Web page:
Hawaii land being liquidated over failed Kahuku Village plan
By Eloise Aguiar
Advertiser Staff Writer
A company that had hoped to sell old plantation homes in Kahuku to longtime residents for $75,000 each now faces financial trouble and has placed the remainder of its Hawai'i property — nearly 2,000 acres — on the market.
Florida-based Continental Pacific LLC entered the Hawai'i market in a big way starting in 1998, purchasing nearly 12,000 acres of mostly agricultural land on the Big Island and O'ahu. The company subdivided the land, added infrastructure and sold the lots, doing well for a while.
In all, the company invested about $65 million in the land.
Then sales bottomed out in the past few years. And a failed attempt to give 72 Kahuku households a chance to own their old plantation home has cost the company millions.
Today, Continental Pacific has about 1,923 acres remaining on the Big Island and in Kahuku and will liquidate as much of its property as possible, said Jere Henderson, one of the managing and founding members of the company. The company is also selling some of its land on the Mainland and elsewhere.
The O'ahu properties include the land under Kahuku Medical Center, which has a long-term lease, Kahuku Village, Kahuku Golf Course, a number of beachfront properties and hillside land. There are 60 parcels altogether, including two lots Continental is foreclosing on in Kahuku. On the Big Island, Continental Pacific owns land in Puna and oceanfront in Pepe'ekeo.
Declining property sales and a costly, failed effort to create affordable housing for the Kahuku Village residents are to blame for the company's problems, Henderson said. Sales dwindled to almost nothing in 2007 and worsened this year, with zero sales so far.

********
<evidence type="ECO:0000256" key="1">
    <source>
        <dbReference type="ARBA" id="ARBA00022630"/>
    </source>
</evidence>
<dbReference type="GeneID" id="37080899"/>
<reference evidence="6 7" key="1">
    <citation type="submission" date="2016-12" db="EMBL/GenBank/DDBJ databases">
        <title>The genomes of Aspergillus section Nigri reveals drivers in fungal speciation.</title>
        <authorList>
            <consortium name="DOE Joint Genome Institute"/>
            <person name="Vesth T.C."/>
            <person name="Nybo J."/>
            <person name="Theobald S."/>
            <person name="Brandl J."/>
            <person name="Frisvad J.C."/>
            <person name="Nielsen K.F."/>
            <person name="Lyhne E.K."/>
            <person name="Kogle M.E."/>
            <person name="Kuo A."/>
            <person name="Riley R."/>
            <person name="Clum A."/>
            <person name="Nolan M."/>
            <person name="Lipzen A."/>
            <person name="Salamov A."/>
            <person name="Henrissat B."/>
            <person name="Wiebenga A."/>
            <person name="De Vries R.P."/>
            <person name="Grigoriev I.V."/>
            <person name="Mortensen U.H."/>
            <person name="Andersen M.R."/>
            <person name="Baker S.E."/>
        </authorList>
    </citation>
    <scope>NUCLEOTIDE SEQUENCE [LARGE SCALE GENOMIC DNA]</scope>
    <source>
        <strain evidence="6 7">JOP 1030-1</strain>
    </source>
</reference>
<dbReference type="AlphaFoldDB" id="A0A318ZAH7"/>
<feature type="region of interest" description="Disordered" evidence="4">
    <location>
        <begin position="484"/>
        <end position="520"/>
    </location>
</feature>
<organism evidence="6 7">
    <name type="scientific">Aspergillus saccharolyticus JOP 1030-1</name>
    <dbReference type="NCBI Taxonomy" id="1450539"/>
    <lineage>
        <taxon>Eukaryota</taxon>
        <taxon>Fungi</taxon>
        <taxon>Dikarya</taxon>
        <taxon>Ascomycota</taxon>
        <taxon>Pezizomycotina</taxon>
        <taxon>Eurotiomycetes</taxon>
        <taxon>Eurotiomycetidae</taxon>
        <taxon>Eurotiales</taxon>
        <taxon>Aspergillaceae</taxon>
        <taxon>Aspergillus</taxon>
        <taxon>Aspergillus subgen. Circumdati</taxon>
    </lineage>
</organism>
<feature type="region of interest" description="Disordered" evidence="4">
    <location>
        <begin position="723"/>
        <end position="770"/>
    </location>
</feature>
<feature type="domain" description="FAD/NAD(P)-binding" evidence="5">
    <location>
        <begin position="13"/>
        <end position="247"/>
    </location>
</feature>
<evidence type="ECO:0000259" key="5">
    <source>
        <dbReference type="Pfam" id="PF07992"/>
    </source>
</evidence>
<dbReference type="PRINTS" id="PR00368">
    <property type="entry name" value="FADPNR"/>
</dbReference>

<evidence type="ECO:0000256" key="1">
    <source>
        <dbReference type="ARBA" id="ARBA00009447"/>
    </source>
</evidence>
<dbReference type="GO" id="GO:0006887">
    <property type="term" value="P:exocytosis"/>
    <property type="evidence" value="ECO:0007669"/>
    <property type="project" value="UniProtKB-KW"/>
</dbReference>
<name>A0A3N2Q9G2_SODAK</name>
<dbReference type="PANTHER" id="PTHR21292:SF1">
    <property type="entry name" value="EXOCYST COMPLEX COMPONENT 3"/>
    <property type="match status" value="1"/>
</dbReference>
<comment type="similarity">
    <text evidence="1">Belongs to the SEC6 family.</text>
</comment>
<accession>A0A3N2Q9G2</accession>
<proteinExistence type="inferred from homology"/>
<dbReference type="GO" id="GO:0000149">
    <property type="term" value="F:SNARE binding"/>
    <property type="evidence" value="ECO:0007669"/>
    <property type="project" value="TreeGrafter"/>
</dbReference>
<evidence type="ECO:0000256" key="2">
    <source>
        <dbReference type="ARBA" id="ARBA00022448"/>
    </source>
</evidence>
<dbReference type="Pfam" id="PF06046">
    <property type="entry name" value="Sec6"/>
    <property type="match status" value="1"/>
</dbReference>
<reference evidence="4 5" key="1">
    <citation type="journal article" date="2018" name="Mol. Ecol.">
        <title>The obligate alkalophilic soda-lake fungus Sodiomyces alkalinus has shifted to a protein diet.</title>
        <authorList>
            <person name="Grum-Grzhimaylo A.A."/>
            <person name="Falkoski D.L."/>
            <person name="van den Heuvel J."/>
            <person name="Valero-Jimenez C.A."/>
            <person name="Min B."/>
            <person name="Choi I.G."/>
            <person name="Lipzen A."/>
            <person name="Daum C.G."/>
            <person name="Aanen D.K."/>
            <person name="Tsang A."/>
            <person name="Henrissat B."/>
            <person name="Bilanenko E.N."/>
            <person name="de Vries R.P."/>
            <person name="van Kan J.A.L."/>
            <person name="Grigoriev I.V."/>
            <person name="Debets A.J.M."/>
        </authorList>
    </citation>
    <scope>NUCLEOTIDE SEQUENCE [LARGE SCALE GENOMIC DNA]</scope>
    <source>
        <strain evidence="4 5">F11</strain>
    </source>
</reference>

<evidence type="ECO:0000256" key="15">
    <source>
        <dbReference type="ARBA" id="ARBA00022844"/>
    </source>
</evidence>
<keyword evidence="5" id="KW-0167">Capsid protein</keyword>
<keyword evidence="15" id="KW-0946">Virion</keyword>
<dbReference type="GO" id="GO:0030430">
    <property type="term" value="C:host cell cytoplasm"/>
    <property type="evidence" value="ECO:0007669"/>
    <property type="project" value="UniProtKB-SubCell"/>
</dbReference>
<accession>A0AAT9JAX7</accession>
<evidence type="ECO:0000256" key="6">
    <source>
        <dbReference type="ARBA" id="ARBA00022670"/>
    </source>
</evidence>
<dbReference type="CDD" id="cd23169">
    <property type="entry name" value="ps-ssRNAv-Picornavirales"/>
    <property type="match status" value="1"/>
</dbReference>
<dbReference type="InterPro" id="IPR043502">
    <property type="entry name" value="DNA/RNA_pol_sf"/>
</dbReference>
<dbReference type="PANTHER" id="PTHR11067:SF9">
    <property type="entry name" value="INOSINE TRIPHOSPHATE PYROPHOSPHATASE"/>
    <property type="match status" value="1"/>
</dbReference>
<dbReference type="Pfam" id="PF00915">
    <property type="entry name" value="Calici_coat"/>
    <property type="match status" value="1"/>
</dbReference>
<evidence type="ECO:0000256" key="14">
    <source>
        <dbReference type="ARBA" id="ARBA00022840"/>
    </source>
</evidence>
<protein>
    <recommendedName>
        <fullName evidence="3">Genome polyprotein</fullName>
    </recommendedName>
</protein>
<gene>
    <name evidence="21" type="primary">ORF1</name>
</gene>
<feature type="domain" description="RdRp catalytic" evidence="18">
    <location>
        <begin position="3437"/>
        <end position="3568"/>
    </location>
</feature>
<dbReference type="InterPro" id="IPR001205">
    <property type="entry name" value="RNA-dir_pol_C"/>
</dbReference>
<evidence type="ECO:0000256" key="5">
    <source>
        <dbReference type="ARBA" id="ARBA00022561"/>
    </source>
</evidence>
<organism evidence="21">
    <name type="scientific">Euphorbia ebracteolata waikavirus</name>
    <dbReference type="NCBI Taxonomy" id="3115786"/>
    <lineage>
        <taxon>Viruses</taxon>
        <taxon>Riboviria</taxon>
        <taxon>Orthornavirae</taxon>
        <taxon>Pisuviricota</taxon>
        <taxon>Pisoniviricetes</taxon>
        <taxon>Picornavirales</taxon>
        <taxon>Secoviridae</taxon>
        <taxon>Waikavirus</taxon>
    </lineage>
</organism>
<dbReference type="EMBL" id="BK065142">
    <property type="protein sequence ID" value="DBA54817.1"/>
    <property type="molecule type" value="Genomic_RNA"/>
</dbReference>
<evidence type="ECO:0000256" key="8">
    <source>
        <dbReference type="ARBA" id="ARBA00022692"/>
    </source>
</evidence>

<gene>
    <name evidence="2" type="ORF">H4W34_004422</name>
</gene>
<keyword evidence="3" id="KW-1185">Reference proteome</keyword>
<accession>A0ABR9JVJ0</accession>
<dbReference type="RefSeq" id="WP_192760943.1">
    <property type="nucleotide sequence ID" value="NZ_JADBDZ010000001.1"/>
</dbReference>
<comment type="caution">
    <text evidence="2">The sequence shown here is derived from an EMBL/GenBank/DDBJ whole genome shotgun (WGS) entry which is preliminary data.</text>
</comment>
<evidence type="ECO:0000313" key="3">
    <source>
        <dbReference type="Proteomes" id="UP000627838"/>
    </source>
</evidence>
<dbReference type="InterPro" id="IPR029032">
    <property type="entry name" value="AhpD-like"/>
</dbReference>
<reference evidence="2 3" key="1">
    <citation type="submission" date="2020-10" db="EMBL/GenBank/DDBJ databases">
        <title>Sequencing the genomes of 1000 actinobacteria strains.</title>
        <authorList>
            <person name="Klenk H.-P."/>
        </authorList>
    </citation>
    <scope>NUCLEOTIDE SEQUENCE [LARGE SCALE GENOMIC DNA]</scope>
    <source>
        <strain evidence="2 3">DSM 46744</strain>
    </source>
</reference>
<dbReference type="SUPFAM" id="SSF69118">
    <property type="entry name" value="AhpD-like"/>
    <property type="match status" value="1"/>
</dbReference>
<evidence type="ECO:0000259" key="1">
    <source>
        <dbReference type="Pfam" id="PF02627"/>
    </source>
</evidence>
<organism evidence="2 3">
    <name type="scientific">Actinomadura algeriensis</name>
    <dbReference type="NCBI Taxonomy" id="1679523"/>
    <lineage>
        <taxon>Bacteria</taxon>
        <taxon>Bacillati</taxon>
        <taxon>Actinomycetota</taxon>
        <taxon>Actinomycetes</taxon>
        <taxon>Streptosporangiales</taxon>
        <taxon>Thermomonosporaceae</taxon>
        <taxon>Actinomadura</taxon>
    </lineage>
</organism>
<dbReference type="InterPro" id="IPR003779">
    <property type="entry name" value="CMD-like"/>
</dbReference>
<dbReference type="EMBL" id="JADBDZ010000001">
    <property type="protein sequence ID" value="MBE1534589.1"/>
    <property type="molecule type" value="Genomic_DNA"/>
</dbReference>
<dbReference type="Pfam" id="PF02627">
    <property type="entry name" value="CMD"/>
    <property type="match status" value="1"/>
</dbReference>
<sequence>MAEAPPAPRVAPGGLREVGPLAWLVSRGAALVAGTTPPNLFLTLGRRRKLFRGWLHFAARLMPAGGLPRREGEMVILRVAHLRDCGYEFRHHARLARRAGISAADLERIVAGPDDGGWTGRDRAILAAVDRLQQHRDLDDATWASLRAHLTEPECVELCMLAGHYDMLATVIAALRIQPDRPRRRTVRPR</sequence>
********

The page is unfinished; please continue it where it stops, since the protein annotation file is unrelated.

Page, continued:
"We've lowered our prices considerably, in a lot of cases 50 percent and still get no activity," he said, adding that he has about 1,500 acres left on the Big Island and about 423 acres in Kahuku.
But it was the Kahuku project to sell plantation homes to low-income people, some of whom lived there when the plantation closed, that left the company scambling, Henderson said.
In 2006, Continental Pacific proposed a 10-point plan to the Kahuku Village Association in which residents in 72 homes would purchase their houses.
The plan included owner-financed home purchases, two private beach parks for the community, the creation of 18 oceanfront market lots to be sold to pay for improvements in the village, donation of the golf course and two cemeteries to approved entities, and the construction of cabins and related activities at old Adams Field.
After the company invested two years and $1 million in studies, including an environmental assessment, the city Department of Planning and Permitting requested a much more involved and expensive environmental impact statement, Henderson said. The cost would have been prohibitive and add years to the project as the interest on the land grew to $3 million today, he said.
"The DPP just led us down the road to believe that after we did all this we would be able to subdivide these people's lots out and have some lots on the beach in Kahuku," Henderson said. "After two years they told us you can't do that."